Ford, Tory break ground on new Ontario Line, promise support to impacted businesses

When it comes to the “unprecedented” disruption facing Torontonians with the construction of the Ontario Line, the city and province will “do better” to support impacted businesses than those affected by the Eglinton Crosstown construction, Mayor John Tory said.

Tory made the comments alongside Premier Doug Ford, Ontario Transportation Minister Caroline Mulroney, and federal Transportation Minister Omar Alghabra at Exhibition Place during the official groundbreaking for the nearly 16-kilometres subway line.

“It is a subject of huge concern to me,” Tory said about the disruption to local businesses.

He said the intersection of Queen and Yonge streets, in the heart of the downtown core, is expected to be closed for years due to the project.

“We are going to work with those businesses, we are going to work with Metrolinx and the Government of Ontario to make sure they do receive some support,” Tory said.

Tory acknowledged the pain businesses have suffered along Eglinton Avenue due to the LRT construction and vowed to “do better” when it comes to taking care of businesses along the Ontario Line.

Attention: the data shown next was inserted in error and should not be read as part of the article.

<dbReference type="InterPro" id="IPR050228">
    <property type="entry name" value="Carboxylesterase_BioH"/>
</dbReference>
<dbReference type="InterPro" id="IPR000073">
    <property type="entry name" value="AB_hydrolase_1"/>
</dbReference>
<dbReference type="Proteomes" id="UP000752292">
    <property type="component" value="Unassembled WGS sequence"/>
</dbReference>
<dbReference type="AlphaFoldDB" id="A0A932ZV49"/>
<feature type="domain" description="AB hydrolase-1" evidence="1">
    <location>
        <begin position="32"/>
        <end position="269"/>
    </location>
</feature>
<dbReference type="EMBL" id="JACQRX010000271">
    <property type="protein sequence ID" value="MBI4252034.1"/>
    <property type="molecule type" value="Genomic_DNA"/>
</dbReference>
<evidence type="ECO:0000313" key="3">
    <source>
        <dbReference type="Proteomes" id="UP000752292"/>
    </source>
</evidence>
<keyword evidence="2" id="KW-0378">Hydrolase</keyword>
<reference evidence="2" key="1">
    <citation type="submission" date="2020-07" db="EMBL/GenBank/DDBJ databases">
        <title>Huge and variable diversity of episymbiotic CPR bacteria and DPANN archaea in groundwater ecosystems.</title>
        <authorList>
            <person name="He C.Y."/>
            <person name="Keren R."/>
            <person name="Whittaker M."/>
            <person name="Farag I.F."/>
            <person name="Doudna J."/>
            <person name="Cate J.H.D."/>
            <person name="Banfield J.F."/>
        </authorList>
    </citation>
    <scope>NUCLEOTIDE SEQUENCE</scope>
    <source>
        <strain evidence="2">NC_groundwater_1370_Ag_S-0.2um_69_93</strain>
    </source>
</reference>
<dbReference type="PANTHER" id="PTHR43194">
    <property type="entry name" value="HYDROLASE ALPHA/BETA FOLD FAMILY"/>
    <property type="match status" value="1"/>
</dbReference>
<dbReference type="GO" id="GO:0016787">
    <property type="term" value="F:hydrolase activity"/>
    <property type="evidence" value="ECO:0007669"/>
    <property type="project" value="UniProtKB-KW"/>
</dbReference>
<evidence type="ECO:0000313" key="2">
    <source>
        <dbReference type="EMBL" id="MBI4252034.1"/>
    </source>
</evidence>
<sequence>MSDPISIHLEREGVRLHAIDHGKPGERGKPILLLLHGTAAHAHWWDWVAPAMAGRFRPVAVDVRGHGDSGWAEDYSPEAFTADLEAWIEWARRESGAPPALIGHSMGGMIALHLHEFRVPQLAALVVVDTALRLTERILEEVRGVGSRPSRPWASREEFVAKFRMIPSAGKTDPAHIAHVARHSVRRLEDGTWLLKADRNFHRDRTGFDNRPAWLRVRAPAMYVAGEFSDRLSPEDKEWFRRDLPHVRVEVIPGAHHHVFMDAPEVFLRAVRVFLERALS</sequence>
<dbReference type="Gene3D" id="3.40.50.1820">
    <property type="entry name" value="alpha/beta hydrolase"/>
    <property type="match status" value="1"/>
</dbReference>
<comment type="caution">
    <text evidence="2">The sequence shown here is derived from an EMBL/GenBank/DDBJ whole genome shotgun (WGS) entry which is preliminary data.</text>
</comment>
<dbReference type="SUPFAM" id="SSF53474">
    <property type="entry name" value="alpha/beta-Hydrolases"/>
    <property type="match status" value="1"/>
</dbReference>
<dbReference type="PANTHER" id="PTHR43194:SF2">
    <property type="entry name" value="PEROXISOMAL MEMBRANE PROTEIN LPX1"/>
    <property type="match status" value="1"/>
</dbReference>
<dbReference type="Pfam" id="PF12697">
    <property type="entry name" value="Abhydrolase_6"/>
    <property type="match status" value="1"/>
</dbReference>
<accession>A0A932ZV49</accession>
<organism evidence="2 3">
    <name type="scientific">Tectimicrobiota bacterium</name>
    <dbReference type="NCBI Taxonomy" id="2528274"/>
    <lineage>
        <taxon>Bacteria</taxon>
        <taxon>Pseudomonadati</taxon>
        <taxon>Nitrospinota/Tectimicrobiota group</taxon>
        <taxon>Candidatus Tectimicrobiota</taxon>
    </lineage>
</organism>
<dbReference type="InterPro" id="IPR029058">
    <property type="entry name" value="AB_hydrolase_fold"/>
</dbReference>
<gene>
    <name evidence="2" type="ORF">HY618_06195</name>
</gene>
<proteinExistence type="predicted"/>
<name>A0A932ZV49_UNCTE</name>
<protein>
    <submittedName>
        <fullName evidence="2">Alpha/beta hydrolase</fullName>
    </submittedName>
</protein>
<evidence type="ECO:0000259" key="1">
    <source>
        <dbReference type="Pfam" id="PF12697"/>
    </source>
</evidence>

“I think the first thing we’ve done is to be straight up with people… there is going to be disruption. And we simply have to get it built.”

Ford said public consultation will continue with businesses during the construction process.

“We’ve consulted with business owners up and down the line and we are going to be there to support them,” Ford said.

The 15-stop subway line is expected to run from Exhibition Place, through the downtown core, and finally to the Ontario Science Centre.

A proposed map of the Ontario Line is pictured. (Metrolinx)

Metrolinx says the capital costs associated with the project are $10.9 billion and the province has previously said that the new transit line is projected to be operational by 2030. Speaking to reporters on Sunday, Phil Verster, the president and CEO of Metrolinx, would not confirm if that is still the projected date for opening the subway line.

“For decades, governments of every stripe have been talking about the need for new subways in the GTA,” Ford said Sunday.

“Finally we are the government that got it done. Today we are getting shovels in the ground on this once-in-a-lifetime project.”

Ford said the subway line is expected to generate $11 billion in economic benefits for the City of Toronto and the GTA and will significantly reduce congestion on the current subway system.

“We want to see any end to the overcrowded subway stations and subway cars,” Ford said.

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